I HEARD the first cuckoo this week, happily singing away in the woods near my house. I hadn’t heard one for a long time.
If I needed anything to convince me that spring was well and truly with us, this was it. Everywhere looks so beautiful.
The brilliant yellow of the oil seed rape fields makes me sneeze rather a lot but I can live with it. It doesn’t seem to affect the dogs but one sortie beside such a field left my collie, Fair, looking a rather yellowish tinge.
I went with a friend to collect our share of the council compost for the garden, It is very good stuff and the staff doling it out were so pleasant.
One of my neighbours had a new fridge delivered, and I offered to take his old one down to the tip as I have an estate car and it was easier. Once we got there, the staff immediately offered to unload it for us and dragged it off to the appropriate place. I suppose looking old has its advantages!
Earlier in the week I had a very busy day. I had an afternoon talk at the wonderful and quite charming village of Barwick in Elmet, and upon arriving very early, as I tend to do, I took myself to the pub and had a coffee there. They generously allowed me to leave the car parked in their car park, and as I was drooling over their fantastic lunch-time menu I spotted a rather interesting old book on one of the shelves nearby.
It is one of those pubs that has old books on display, I think for aesthetic reasons. I asked if the book was for sale and the lady went away and came back and accepted my offer. It was neither rare nor in very good condition, and having been published in 1934, very old fashioned but I have enjoyed it. It is called ‘Britain’s Wonderland of Nature’ and it is quite a hefty volume, full of facts about all I can see around me in the countryside.
The talk was in the All Saints Church, a beautiful and impressive building which seemed to be the centre of the village. As I walked up the path it was like walking through pink snow with the blossom of the cherry trees in the church yard.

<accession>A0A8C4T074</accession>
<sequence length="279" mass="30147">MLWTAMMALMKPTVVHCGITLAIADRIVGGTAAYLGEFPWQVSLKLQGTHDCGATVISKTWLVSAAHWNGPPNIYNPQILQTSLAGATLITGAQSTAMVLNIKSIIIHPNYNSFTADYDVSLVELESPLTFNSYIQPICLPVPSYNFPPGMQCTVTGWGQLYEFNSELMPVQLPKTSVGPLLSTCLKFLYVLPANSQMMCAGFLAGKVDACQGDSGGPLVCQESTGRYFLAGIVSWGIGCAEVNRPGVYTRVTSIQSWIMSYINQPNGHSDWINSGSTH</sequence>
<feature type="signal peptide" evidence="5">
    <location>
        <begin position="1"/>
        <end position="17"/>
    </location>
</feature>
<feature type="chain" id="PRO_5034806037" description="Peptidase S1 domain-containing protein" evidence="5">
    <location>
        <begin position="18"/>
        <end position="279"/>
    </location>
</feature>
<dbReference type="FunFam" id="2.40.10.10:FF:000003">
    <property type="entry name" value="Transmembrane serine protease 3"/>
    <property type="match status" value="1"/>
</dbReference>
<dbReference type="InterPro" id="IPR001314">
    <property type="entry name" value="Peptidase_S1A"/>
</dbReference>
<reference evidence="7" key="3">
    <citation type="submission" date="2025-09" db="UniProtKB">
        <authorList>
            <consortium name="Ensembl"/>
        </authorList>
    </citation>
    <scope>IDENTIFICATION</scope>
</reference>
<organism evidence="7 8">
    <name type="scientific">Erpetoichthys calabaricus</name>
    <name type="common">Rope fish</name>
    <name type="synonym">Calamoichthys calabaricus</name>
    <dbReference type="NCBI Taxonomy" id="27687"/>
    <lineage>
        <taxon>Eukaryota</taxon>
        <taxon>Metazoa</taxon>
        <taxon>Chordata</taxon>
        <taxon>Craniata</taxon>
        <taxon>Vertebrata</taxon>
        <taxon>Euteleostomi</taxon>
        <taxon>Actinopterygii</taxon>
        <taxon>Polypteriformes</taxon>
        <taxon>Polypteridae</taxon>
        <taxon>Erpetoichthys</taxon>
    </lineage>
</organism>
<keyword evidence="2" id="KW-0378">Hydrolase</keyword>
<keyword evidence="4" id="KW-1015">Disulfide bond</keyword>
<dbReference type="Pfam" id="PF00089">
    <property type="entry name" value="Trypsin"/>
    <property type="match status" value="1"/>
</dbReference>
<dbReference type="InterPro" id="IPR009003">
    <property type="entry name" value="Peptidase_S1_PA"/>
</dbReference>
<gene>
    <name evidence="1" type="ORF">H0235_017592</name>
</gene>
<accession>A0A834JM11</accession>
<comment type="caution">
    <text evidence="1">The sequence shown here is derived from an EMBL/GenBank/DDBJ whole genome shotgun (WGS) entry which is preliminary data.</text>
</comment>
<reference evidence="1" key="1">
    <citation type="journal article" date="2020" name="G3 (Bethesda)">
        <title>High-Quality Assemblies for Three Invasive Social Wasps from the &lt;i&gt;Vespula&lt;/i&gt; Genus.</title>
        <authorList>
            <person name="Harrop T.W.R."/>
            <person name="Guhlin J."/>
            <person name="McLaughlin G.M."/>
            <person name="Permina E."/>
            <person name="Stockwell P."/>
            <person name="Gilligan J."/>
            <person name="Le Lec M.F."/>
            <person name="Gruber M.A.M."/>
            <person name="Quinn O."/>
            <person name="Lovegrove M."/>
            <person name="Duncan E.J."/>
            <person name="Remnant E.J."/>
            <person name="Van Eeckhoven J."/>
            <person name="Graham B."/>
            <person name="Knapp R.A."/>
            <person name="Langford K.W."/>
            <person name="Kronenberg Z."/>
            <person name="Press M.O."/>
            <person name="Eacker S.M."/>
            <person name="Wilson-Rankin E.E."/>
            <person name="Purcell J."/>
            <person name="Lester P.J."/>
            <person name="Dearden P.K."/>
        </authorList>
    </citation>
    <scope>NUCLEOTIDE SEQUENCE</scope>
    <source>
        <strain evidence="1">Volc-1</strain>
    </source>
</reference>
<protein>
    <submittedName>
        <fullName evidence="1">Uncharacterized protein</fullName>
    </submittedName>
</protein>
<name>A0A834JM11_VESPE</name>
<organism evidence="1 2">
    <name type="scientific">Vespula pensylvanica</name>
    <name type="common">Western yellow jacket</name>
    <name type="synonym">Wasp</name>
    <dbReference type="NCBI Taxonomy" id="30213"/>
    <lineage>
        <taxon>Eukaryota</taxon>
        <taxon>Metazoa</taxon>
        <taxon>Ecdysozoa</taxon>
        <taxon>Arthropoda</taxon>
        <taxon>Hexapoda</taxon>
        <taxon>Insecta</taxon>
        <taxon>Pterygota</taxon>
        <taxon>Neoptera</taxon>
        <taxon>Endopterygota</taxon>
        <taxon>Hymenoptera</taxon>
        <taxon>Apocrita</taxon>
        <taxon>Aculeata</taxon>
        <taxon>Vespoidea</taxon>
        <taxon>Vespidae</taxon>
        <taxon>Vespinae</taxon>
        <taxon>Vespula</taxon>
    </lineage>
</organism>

They were a lovely group of ladies, who were also an excellent audience. One lady gave me a bag of ties, which I was most grateful for. I had taken a cushion with a cover of floral patchwork from ties for their group, and they are to raffle it at a future coffee morning.
From there I headed towards my next talk, which was to be in Goole. I had plenty of time and drove off towards Tadcaster, where I was quite impressed with the huge and rather majestic brewery.
I passed through a series of villages, which had very descriptive names, then stopped in Selby for a while, and did some shopping and then moved on to Goole.
My talk was at the splendid community centre, the The Courtyard, where the caretaker was most kind and before I gave my talk to the Historical Society I had time to do a bit more shopping. I found an Eastern European store where I managed to purchase some black bread of which I’m rather fond.
The talk went very well and they were a fascinating group. They even gave me a posh certificate afterwards for speaking to them. I got back home in time to make it to the pub for the after-rehearsal social drink.
I have been sticking very strictly to the fat-free diet my doctor had suggested and in three weeks I had lost about half a stone, much to her and my amazement. It has taken a degree of will power but if it is that effective it has given me the incentive to continue although I do find the food a little boring. It is a good thing I like salad.
On the Saturday I went for a talk at the Weaving, Spinning and Dyeing group at the Farming Museum at Murton, just outside York. They had asked if I could bring some fleeces so I managed to provide the ladies there with quite a few; I still have plenty in my loft.
I got some broad bean plants for my vegetable patch from the garden centre nearby - I have some digging to do this coming week.